Marjayoun stands out among other places in Lebanon for several compelling reasons, making it a distinctive and noteworthy destination:
Historical Significance: Marjayoun's historical importance, especially during the Crusader period, sets it apart. The presence of the well-preserved Beaufort Castle is a testament to its historical prominence and attracts history enthusiasts.
Geographical Beauty: Its location in the Jordan Rift Valley, surrounded by picturesque landscapes, gives Marjayoun a unique and stunning natural setting. The lush meadows and abundant water resources make it visually captivating.
Cultural Diversity: Marjayoun's blend of religious and cultural communities, including Maronite Christians, Shia Muslims, and Druze, adds to its cultural richness and creates a harmonious coexistence rarely found elsewhere.
Local Cuisine: The town's traditional Lebanese cuisine, featuring fresh produce, olive oil, and authentic dishes, offers a delectable culinary experience for visitors. It's a place to savor the flavors of Lebanon.
Warm Hospitality: Marjayoun is known for its warm and welcoming residents who are eager to share their culture and traditions with visitors. The town's hospitality is a standout feature.
Community Spirit: Strong community bonds and a sense of unity among residents contribute to the town's distinctive character. This spirit is reflected in the town's festivals and celebrations.
Blend of Old and New: Marjayoun seamlessly blends historical charm with modern amenities, offering a balance of tradition and convenience for travelers.
Cultural Heritage: The town's cultural heritage, including music, dance, and storytelling, is celebrated and passed down through generations, providing visitors with an authentic cultural experience.
Unique Events: Marjayoun hosts various unique events and festivals that showcase local customs and traditions, allowing visitors to immerse themselves in the town's culture.
Natural Reserves: The proximity to natural reserves like the Ammiq Wetland and the diverse landscapes around Marjayoun make it a haven for nature lovers and outdoor enthusiasts.
Peaceful Atmosphere: Marjayoun's tranquil environment and relative seclusion from the hustle and bustle of major cities offer visitors a peaceful and relaxing retreat.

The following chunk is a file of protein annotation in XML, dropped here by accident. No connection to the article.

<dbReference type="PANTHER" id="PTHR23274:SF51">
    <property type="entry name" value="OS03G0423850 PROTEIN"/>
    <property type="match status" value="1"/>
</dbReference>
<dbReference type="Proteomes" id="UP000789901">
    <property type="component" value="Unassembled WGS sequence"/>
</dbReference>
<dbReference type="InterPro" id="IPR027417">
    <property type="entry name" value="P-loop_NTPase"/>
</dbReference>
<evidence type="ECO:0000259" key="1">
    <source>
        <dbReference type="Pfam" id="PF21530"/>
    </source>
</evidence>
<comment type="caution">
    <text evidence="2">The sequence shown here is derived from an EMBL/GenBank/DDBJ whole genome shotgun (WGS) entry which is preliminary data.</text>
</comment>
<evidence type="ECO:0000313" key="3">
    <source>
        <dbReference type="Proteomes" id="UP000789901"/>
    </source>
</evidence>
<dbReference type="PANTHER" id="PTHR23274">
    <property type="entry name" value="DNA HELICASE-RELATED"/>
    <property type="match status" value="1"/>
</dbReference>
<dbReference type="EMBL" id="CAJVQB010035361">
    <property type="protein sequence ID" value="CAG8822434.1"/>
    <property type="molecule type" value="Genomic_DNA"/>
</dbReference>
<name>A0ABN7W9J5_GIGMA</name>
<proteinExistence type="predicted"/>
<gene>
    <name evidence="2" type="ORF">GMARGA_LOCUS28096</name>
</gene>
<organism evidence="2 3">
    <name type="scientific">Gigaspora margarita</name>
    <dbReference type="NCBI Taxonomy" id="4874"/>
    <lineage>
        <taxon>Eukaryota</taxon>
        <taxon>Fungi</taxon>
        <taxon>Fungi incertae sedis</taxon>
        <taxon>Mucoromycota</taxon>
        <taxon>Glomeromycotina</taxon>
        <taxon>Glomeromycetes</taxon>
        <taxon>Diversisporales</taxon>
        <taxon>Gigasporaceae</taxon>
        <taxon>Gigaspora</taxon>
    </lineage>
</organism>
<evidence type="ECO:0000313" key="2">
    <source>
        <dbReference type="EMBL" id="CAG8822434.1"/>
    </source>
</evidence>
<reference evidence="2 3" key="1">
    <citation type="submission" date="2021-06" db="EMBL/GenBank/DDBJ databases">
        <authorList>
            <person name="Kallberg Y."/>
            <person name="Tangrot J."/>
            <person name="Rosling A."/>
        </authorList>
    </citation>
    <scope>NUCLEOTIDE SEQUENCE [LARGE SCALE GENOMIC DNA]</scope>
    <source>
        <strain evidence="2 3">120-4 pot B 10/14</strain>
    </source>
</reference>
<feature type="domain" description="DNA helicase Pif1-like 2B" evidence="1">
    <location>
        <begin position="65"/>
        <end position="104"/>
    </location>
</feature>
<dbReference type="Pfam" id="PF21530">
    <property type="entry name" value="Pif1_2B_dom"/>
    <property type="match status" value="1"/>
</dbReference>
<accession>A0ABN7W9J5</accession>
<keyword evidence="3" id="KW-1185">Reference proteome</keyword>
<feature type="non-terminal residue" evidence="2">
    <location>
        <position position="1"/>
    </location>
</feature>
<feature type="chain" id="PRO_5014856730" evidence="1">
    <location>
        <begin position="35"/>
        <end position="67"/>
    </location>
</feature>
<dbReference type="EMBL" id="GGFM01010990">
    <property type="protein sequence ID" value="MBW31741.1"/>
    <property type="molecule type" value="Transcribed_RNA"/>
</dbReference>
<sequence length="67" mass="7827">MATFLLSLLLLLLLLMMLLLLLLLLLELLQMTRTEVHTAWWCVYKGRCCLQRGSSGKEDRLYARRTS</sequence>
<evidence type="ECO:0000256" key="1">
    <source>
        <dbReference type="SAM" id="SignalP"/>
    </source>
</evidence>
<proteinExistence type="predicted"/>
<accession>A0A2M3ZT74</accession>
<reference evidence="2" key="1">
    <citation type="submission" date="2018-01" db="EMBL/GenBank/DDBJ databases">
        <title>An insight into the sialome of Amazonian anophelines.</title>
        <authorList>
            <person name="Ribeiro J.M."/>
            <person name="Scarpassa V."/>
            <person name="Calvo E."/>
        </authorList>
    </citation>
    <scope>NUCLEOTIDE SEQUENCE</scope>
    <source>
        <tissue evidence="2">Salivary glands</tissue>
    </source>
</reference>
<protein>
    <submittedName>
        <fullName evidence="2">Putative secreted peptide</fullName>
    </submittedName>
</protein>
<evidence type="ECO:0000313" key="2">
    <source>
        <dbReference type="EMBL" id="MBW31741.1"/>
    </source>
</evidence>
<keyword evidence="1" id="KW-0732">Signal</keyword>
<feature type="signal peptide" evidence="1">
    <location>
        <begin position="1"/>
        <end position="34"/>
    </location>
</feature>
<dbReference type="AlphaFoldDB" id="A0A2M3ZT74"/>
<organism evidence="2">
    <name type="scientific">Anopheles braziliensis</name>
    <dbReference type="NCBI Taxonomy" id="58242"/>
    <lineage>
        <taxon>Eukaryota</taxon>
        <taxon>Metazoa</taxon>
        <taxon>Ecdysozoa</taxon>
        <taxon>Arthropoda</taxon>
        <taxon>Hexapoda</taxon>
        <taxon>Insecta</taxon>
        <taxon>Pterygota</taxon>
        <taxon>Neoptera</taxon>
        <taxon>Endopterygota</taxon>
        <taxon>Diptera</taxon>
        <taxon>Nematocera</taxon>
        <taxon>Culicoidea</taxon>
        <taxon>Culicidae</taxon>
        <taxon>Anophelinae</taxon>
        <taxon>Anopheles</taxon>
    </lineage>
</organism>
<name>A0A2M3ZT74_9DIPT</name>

This 17-day Lebanon and Egypt tour packs in a huge amount of what these two fascinating countries have to offer. Amazing historical sites and ruins, beautiful mountain and forest scenery, boat and rail journeys, busy markets, souks & delicious food
This 8-day Lebanon tour packs in a huge amount of what this fascinating small country has to offer. Amazing historical sites and ruins, beautiful mountain and forest scenery, busy markets and souks and delicious food and wine.
Need some travel inspiration or looking for some handy travel tips? Our blog provides excellent insight into our travel destinations - from tour updates to country guides, packing lists to little known things to do, you'll find it all in our travel blog.
Embark on a trip to Jounieh, Lebanon with our travel guide. Discover the best things to do in Jounieh on a day trip from Beirut. Explore places to visit in this historic city.
Explore the UNESCO recognized Commemorative Stelae of Nahr el Kalb along the Dog River in Beirut, Lebanon - a vital memory of the world.
Embark on a Journey to Explore the Cedar Splendor of Lebanon: Al-Shouf Cedar Nature Reserve Stretches from Dahr al-Baidar to Niha Mountain, Wander through cedar forests in Barouk, Maasser el Shouf, Ain Zhalta-Bmohray,.
Explore the largest cedar forest at Tannourine Cedars Forest Nature Reserve in Lebanon. Discover how this reserve protects and preserves its pristine beauty while enjoying a scenic walk.
Embark on a historical journey while visiting the Saint Louis Castle, a fascinating ruined citadel in Saida, the storied city of Lebanon's past. Plan your visit now!
The National Museum of Beirut is the principal museum of archaeology in Lebanon. Explore Lebanon's archaeological treasures and Mamluk period artifacts in the Land of Cedars.
Discover the outdoor Basbous sculpture museum in Rachana, Lebanon. Explore the legacy of the Basbous brothers in this open-air village garden.
Plan your perfect village getaway with a trip to Ehden, a gem in Zgharta District. Discover the top things to do in Ehden!